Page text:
Sunday, 23 June 2013

The Hepworth Gallery, Wakefield

On Friday, I went on an Art Fund trip to the Hepworth Gallery in Wakefield and the Yorkshire Sculpture Park. I hadn't been to either of them before and thoroughly enjoyed both, though I could have done with more time for a better look round.  I saw all I could in the time available, though!

Hepworth Wakefield
While the Hepworth Gallery concentrates on the work of Barbara Hepworth (you probably guessed that bit), it also has far more than I'd expected by other artists, which was a bonus. A couple of large spaces were dedicated to an exhibition by Haroon Mirza; part of this consisted of works borrowed from the gallery's collection and arranged:

Haroon Mirza installation from the front

And from the back
I have to say, I think incorporating a piece by Henry Moore into your own work is cheating a bit.  I preferred his work that didn't borrow quite so heavily from others:

Haroon Mirza light installation
There were also major exhibitions on William Scott and Post-War British sculpture and painting, but neither of them allowed photography, I'm afraid. You're just going to have to take my word that they're well worth seeing.

Some other items, on loan from York Art Gallery, could be photographed, such as this wonderful painting by John Piper:

Stair Hole, Lulworth, by John Piper
Onto the Hepworth pieces. There were some limited restrictions on photography, but most items were fair game.  I wasn't very good at taking a note of what's what, though, but just try and appreciate them as a whole.

Smaller sculptures:


Larger works:

The magnificent Winged Figure:

Winged Figure, Barbara Hepworth

You don't get any sense of scale in the photo, but it's absolutely huge; this is a full-size aluminium model for a piece on the exterior of the John Lewis building in London.

And all together:

One of the most interesting galleries covers how Hepworth worked, with her tools and equipment:

It showed how she would carve blocks of plaster to give the forms she wanted and which could then be cast in bronze, or working with metal mesh, which would then be covered with hessian and plaster:

This piece was intended to show how bronze pieces were then given an oxidised finish, but I just liked the colours:

Next time: the Yorkshire Sculpture Park.

Tuesday, 11 June 2013

100% silk velvet: the results

A quick update on the kitchen: it's coming along well and is on schedule, though the mess is still indescribable.  The messy, building phase should be finished at the end of this week, happily, though there's still a fair amount of work to do after that.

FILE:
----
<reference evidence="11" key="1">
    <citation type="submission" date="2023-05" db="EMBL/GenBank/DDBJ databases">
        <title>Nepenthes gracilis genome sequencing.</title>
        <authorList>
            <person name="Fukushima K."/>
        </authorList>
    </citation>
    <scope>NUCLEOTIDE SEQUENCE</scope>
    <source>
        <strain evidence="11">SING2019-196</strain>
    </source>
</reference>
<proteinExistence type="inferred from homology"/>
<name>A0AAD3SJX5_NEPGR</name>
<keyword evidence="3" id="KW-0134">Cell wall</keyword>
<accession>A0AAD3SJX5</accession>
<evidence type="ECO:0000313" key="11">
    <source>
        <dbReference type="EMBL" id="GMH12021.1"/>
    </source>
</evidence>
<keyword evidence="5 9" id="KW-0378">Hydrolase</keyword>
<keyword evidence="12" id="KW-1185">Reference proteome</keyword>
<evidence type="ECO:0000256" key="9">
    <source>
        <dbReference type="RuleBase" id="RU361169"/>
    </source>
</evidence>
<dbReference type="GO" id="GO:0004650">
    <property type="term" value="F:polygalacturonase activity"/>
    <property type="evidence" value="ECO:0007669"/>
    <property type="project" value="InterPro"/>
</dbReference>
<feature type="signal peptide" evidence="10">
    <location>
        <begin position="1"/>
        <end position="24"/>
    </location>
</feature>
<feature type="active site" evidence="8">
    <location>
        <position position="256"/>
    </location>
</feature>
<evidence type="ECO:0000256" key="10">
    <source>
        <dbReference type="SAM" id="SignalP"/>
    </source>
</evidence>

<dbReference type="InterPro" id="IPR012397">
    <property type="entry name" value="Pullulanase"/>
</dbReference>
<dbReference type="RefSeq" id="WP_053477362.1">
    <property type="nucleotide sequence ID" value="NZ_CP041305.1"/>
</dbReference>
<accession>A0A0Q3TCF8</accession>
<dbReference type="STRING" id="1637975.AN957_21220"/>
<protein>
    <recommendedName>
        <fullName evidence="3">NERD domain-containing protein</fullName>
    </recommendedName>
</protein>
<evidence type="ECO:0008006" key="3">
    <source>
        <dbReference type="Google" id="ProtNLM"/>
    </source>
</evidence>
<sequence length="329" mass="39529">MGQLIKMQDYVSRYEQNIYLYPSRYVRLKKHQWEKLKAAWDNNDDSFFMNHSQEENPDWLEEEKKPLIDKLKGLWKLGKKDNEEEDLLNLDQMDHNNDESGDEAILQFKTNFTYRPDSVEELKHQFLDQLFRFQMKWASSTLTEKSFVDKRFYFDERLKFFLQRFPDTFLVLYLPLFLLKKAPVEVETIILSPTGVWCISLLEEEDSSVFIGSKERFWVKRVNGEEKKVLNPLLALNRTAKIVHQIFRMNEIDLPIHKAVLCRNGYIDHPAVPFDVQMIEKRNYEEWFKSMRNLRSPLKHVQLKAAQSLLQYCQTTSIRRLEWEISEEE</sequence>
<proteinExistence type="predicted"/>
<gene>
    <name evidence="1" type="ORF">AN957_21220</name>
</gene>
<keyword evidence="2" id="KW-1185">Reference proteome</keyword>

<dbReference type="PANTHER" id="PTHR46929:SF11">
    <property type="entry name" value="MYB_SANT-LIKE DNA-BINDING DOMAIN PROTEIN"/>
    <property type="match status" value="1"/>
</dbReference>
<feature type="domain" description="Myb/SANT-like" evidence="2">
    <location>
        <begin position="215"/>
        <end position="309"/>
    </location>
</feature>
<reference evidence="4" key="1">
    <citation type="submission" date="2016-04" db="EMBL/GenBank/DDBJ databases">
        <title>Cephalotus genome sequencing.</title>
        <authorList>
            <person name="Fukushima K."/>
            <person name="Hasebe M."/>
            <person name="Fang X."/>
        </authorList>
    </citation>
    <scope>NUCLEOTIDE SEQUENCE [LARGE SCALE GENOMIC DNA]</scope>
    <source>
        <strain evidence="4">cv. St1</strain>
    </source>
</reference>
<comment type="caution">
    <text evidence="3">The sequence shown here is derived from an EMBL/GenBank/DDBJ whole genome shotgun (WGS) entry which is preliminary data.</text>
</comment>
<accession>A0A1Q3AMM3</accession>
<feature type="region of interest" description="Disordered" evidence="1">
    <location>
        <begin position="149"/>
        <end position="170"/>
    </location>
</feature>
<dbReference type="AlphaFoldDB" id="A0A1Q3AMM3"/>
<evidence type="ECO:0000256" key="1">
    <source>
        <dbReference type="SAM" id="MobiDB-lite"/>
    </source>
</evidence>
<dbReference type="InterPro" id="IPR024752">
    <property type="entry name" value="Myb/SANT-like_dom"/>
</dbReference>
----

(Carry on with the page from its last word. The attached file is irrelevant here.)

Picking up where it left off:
But back to silk velvet.  So far, I have found three suppliers of pure silk velvet, across three continents.

Firstly, Oh So Elegant in Australia.  I ordered a small amount of fabric from there for a test piece a while ago, and it was very nice indeed, though quite a light weight - more a dressmaking fabric than upholstery weight, but still good for smaller items.  They were very nice to deal with, too, and sent my order promptly.  Their velvet is currently Aus $100 a metre.

Next, Delectable Mountain Cloth in America.  This firm was recommended by several people, but I have to admit to being a little disappointed.  I contacted them to ask if they supplied silk velvet; they confirmed that they did, in an upholstery weight, but didn't keep it in stock and would need to order it in, at around US $200-$400 a yard (they weren't more specific).  So far so good, but when I asked for further information - how wide is it?  Can I order swatches? - I didn't get any response at all.  I've chased a couple of times, but they're still to get back to me.  Disappointing.

Finally, back to Europe, and Prelle in France.  Prelle are manufacturers, not just suppliers, though they do sell directly too.  They produce both silk and silk/wool blend velvets, in quite a heavy weight; the silk velvet is £274.60 per metre (I suspect that's converted from Euros), and the silk/wool is £280.  They're very nice to deal with, extremely helpful, and supplied quite large swatches at no cost very quickly.  There is a downside, however, in that their velvets are only 64 cm (25") in width, which may not be suitable for larger items, and means that it's even more expensive than it looks.

This is all the information I have so far, but if anyone knows of any other suppliers, I'd be very happy to add them to the list.